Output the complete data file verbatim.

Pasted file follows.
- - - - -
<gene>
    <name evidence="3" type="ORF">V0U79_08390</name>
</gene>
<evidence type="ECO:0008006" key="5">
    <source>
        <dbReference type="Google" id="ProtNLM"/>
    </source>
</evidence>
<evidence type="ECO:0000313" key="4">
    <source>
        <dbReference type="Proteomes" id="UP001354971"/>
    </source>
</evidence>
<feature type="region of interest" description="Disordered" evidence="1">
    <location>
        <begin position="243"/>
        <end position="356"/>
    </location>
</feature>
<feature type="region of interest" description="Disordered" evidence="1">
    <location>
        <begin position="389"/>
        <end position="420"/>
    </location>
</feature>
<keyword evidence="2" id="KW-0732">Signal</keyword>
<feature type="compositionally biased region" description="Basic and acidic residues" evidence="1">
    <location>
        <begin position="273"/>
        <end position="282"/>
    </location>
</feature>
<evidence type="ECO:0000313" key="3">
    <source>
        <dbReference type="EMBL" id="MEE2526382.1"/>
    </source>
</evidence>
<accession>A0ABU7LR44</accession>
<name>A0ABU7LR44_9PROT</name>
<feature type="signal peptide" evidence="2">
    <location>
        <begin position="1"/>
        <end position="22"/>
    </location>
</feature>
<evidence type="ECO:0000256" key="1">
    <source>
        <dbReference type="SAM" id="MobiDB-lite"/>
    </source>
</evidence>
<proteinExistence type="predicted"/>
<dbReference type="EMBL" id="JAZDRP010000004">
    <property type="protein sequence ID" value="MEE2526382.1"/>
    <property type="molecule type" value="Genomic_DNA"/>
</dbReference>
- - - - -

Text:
<gene>
    <name evidence="3" type="ORF">V0U79_08390</name>
</gene>
<evidence type="ECO:0008006" key="5">
    <source>
        <dbReference type="Google" id="ProtNLM"/>
    </source>
</evidence>
<evidence type="ECO:0000313" key="4">
    <source>
        <dbReference type="Proteomes" id="UP001354971"/>
    </source>
</evidence>
<feature type="region of interest" description="Disordered" evidence="1">
    <location>
        <begin position="243"/>
        <end position="356"/>
    </location>
</feature>
<feature type="region of interest" description="Disordered" evidence="1">
    <location>
        <begin position="389"/>
        <end position="420"/>
    </location>
</feature>
<keyword evidence="2" id="KW-0732">Signal</keyword>
<feature type="compositionally biased region" description="Basic and acidic residues" evidence="1">
    <location>
        <begin position="273"/>
        <end position="282"/>
    </location>
</feature>
<evidence type="ECO:0000313" key="3">
    <source>
        <dbReference type="EMBL" id="MEE2526382.1"/>
    </source>
</evidence>
<accession>A0ABU7LR44</accession>
<name>A0ABU7LR44_9PROT</name>
<feature type="signal peptide" evidence="2">
    <location>
        <begin position="1"/>
        <end position="22"/>
    </location>
</feature>
<evidence type="ECO:0000256" key="1">
    <source>
        <dbReference type="SAM" id="MobiDB-lite"/>
    </source>
</evidence>
<proteinExistence type="predicted"/>
<dbReference type="EMBL" id="JAZDRP010000004">
    <property type="protein sequence ID" value="MEE2526382.1"/>
    <property type="molecule type" value="Genomic_DNA"/>
</dbReference>